Where are they now? – Catching up with 2005 Corpsmember of the Year,
Patricia Bohnwagner, formerly of Urban Corps of San Diego, won Corpsmember of the Year in 2005 for her commitment to service. Read below to find out what she’s been up to since accepting her award, or find out more about Patricia and her Corps experience by reading her bio from our 2005 National Conference.
Patricia Bohnwagner learned about Urban Corps of San Diego from an advertisement she found in the PennySaver. The ad included a long list of skills that a young person could gain by becoming a Corpsmember. Patricia had her high school diploma, but she was unsure what she wanted to do with her future. Maybe working for Urban Corps would give her some direction. Patricia started at Urban Corps in November 2002…and she ended up staying there for the next seven years.
Patricia was a Corpsmember when she first joined Urban Corps, but she was eventually promoted to Supervisor. She ended up working in nearly every department at the Corps. She led a crew in repainting walls and buildings for the Graffiti
Department. She helped find new clients for the Corps’ Recycling Department. Patricia also planted trees in the Urban Forestry Department, and she helped find employment for Corpsmembers as a Supervisor for the Corps’ internship program. At one point, as Supervisor for the Corps’ educational program, Patricia taught elementary school children about power line safety and the benefits of trees. This experience helped her overcome a fear of public speaking. Looking back at her years with the Corps, she was hard-pressed to come up with a favorite project or assignment. “Really, everything I did there seemed to make a positive difference in some way,” said Patricia. “…I still drive by areas where I have helped plant trees, worked during a community clean up event, or removed graffiti and I feel proud of what I’ve done.”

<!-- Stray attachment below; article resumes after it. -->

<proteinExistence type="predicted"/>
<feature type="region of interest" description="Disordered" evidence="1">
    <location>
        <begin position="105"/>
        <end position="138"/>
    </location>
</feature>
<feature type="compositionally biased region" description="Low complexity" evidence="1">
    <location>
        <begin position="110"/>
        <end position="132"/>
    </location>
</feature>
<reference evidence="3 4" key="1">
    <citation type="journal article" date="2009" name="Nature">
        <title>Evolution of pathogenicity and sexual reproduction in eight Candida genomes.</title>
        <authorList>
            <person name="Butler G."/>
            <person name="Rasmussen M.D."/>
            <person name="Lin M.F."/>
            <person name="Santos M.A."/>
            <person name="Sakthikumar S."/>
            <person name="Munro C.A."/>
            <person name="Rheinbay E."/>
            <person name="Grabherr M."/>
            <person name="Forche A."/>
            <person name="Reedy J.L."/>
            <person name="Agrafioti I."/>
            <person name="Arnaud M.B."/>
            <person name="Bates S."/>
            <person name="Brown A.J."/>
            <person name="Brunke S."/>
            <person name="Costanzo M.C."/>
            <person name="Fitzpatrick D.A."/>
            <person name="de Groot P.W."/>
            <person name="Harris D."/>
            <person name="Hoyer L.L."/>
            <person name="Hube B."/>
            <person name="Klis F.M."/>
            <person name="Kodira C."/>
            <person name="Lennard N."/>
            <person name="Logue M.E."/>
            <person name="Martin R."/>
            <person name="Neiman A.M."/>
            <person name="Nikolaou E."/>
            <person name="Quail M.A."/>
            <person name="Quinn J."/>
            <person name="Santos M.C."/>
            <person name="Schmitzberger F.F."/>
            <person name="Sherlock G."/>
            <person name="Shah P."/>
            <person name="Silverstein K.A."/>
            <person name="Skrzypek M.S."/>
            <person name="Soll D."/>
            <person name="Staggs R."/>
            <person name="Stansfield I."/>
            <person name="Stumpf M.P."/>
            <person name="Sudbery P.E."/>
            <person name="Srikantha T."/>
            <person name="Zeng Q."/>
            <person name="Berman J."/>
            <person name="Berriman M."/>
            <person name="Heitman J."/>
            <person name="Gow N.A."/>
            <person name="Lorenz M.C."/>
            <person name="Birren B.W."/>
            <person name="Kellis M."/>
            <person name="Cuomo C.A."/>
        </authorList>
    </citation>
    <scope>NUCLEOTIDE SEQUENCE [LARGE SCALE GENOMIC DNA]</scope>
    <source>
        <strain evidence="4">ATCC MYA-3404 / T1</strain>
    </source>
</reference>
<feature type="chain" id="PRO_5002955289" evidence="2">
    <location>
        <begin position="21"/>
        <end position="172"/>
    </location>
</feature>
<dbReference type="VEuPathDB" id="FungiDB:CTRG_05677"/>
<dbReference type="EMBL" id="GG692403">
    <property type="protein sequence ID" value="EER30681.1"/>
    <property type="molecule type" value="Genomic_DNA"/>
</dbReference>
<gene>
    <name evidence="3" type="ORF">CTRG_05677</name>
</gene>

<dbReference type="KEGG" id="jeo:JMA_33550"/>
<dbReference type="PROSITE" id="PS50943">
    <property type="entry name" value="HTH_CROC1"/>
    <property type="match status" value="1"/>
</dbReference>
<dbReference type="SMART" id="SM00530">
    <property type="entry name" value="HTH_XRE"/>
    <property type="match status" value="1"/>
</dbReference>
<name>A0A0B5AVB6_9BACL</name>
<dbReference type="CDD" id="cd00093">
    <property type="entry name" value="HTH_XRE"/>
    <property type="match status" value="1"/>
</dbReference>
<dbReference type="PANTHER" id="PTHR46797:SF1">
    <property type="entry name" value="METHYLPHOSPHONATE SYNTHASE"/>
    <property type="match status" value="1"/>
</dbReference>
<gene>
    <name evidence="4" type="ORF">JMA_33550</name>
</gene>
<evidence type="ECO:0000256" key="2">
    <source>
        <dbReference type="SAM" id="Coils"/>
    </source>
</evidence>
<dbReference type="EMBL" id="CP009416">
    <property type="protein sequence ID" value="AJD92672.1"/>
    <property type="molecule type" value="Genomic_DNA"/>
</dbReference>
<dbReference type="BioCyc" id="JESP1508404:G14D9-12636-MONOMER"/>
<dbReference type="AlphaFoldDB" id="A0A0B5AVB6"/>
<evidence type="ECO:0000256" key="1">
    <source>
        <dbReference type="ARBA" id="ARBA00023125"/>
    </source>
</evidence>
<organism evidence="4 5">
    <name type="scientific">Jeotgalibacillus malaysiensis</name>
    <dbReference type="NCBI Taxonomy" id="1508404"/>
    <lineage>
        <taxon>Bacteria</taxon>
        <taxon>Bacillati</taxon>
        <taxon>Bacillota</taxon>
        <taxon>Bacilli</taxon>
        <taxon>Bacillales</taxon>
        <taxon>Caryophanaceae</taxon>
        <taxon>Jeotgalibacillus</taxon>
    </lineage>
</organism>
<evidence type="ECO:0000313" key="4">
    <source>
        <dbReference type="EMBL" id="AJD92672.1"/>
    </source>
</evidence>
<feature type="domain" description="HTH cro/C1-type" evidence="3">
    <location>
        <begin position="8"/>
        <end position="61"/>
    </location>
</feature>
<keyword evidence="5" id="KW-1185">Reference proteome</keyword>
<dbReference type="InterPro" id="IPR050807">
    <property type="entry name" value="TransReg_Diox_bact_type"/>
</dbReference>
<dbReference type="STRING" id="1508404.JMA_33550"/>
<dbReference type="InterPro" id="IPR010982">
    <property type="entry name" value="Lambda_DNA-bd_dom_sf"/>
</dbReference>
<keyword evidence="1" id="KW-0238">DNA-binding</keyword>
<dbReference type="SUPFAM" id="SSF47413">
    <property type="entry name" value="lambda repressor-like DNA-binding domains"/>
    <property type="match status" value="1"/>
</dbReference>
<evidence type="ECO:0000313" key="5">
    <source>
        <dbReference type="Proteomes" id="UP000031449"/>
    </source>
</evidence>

It was Patricia’s positive experience with Urban Corps that helped her make the decision to stay in San Diego for as long as she has. She is originally from Massachusetts, but she moved to California to live with her sister and help take care of her nephew. Both her sister and brother-in-law were in the Navy; Patricia first came to California when her brother-in-law was deployed and her sister was left to care for her nephew alone.
As Patricia says, she and her sister “had a rollercoaster of a relationship” when they were younger. Patricia was at one point kicked out of the house for six months. It was only with the help of friends that she was able to avoid homelessness. When her sister decided to leave the Navy and move back east, Patricia stayed in California to see where her job with the Corps could take her. She had to sleep on friends’ couches after her sister moved, but she saved enough money to eventually get a shared apartment and buy her first car.
“Thank goodness I’ve always had a great support system of friends,” said Patricia.
Now that it’s been over three years since she worked for the Corps, Patricia can look back at the experience and say that it helped change her outlook. It helped her decide what she wanted to do with her life.